Dear Amy: My fiance and I recently became engaged. He is originally from another country, and his family still lives there. Because of covid-19 restrictions and the visa process, most are unable to travel to the U.S. for a wedding, so we decided to host (and pay for) a small U.S. ceremony and have a big wedding in his home country (where costs are much lower).

My parents have stated that they will not travel, even though they take trips elsewhere. We are deeply hurt and disappointed by this. My fiance is especially hurt, because this may be their only opportunity to meet his family.

Initially, we wanted to include our families in the planning, but my parents have argued every step of the way.

I called my mother to invite her to look at a venue; it ended with her insulting me and then hanging up on me.

My fiance and I looked at the venue, loved it, and booked it on the spot. My mother was then devastated that she was not included.

We also told my parents that we would not be able to include some of their friends on our guest list, but that they were welcome to invite these friends if they covered the cost. (I have not seen most of these people in several years, and none have met my fiance.)

Both parents called me several times during my workday and sent me multiple harsh emails.

My parents have complained about the situation to other family members, who have told us that we are wrong for “ruining their day.”

We’re at the point where we are considering canceling our wedding in the United States.

Are we wrong? Aside from continuing to enforce boundaries, how do we handle “Momzilla"?

— Bride-to-Be in Conn.

Bride-to-Be: You are trying to set and enforce boundaries, but so far, you seem to be closing the gate after your folks have already scaled the wall.

You are paying for this entire affair. You and your fiance are the hosts. Your folks should be treated as honored guests: invited, given appropriate seating and roles during the ceremony and reception, but — NO control over your plans, because they are demonstrating that they can’t handle being included.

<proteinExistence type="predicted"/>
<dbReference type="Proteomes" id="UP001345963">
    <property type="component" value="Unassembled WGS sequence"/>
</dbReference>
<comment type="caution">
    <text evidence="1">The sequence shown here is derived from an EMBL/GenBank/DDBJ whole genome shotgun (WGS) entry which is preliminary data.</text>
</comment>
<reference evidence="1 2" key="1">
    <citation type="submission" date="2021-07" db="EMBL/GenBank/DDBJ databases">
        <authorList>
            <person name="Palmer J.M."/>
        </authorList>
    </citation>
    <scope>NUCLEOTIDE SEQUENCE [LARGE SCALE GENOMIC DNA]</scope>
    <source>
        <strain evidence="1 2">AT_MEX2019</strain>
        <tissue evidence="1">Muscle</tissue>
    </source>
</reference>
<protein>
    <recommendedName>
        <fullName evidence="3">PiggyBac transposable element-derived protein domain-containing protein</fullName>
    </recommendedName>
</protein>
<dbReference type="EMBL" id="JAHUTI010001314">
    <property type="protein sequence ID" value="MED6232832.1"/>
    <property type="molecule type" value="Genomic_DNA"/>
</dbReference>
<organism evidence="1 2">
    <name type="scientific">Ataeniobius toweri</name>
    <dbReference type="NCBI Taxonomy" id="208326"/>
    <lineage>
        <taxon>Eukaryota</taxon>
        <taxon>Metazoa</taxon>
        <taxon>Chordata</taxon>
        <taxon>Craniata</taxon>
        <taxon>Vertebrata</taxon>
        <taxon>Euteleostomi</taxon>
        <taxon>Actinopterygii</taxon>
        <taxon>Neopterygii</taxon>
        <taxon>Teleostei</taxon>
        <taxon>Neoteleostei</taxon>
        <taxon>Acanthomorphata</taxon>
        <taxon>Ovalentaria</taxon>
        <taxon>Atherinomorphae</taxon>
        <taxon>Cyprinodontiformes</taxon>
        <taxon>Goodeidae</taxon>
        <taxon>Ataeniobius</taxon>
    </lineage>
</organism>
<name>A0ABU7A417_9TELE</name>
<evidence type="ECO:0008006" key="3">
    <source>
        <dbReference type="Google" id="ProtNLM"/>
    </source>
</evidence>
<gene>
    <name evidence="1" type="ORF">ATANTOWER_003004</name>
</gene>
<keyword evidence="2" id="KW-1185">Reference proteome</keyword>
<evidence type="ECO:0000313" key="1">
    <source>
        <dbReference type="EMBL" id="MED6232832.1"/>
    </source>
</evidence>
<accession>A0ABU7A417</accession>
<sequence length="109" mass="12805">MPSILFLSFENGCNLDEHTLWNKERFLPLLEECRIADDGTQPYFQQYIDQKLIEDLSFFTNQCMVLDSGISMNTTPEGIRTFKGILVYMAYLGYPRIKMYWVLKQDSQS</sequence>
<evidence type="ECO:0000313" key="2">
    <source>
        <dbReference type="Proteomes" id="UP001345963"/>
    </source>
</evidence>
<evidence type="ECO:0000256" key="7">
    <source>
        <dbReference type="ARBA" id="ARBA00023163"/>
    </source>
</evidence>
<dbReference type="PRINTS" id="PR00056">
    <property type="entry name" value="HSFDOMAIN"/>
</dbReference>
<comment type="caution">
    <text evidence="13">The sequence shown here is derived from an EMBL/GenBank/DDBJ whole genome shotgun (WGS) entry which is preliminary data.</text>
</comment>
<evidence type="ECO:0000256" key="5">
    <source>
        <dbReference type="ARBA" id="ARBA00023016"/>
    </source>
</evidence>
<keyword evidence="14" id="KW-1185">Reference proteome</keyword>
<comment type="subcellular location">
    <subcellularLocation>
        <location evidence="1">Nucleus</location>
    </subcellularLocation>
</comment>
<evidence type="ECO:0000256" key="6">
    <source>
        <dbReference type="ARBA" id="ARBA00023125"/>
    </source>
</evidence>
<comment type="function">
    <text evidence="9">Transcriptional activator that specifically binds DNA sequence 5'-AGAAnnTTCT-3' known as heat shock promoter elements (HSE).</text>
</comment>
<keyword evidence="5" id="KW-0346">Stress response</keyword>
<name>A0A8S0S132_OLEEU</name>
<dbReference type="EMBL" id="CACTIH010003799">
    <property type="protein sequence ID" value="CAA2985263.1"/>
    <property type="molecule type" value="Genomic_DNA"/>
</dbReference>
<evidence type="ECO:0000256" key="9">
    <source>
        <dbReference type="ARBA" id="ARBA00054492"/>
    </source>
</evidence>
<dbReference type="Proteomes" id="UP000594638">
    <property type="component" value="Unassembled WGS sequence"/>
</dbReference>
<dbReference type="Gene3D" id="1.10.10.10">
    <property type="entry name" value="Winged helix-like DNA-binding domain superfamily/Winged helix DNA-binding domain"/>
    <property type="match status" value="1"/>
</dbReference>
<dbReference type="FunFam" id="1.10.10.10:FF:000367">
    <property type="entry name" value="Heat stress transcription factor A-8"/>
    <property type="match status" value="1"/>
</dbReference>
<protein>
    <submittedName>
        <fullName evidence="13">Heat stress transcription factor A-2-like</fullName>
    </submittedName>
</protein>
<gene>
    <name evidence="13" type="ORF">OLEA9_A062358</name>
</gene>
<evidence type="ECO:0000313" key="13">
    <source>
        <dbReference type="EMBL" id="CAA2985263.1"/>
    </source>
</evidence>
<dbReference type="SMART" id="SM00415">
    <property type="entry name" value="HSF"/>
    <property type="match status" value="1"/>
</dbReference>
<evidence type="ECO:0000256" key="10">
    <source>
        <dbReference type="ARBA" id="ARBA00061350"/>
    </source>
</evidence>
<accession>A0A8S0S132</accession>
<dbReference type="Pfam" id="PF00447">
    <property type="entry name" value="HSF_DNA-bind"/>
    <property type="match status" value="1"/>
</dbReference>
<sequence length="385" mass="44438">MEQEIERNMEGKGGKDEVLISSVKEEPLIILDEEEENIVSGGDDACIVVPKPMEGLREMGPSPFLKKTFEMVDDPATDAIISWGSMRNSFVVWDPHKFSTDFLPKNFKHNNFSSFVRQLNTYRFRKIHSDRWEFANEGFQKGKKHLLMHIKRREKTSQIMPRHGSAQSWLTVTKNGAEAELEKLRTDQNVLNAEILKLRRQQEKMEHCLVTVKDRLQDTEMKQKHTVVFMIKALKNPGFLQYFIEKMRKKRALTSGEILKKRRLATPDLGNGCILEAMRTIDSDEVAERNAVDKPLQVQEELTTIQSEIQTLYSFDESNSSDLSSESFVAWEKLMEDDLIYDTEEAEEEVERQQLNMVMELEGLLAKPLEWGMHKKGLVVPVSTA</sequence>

You should not welcome them to invite people to your wedding and reception whom you have no desire to see.

I think you should take a deep breath and make a real choice about what you want to do next — not reacting out of this moment’s anger, but with a wider view concerning what you are doing, and why, and how you want to look back on all of it.

You might consider switching the order of these ceremonies — if possible, having your foreign nuptials first, followed by another blessing and small reception at a later date in the States.

Dear Amy: I did something I now realize was pretty stupid.

Out of boredom, really, I became involved in a sexual relationship with one of my roommates. There was some attraction there — certainly at first — but I can tell that she has grown to really care about me at about the same rate that I have grown not to care too much for her.

I don’t want to blame the pandemic for my own choices, but I do know that if we hadn’t been sort of stuck together in this housing situation, this relationship wouldn’t have happened.

I know I need to break up, but I’m dreading it.

A little help, please?

— Trapped

Trapped: Your boredom got you into this and your cowardice is keeping you in it.

It looks like it’s time to grow up.

I suggest that, if possible, you look for other housing and make basic plans for your future that involve you being the change agent in your own life.

You should be completely honest with your roommate. Tell her, “It’s not you, it’s me.” Stop sleeping with her. Tolerate any confusion she expresses, don’t blame her for any of this, and do your best to exit peacefully.

Dear Amy: The question from “Ally” caught my eye. Ally and his wife had been given a rainbow flag from their daughter and her partner for Christmas.

Thank you for including your perspective about the daughter’s possible motives for presenting this flag.

I especially appreciated the part where you said that if they don’t want to fly the flag, they shouldn’t. It’s their house.

— Also an Ally

Ally: All of the players here really needed to talk about it.

©2022 by Amy Dickinson distributed by Tribune Content Agency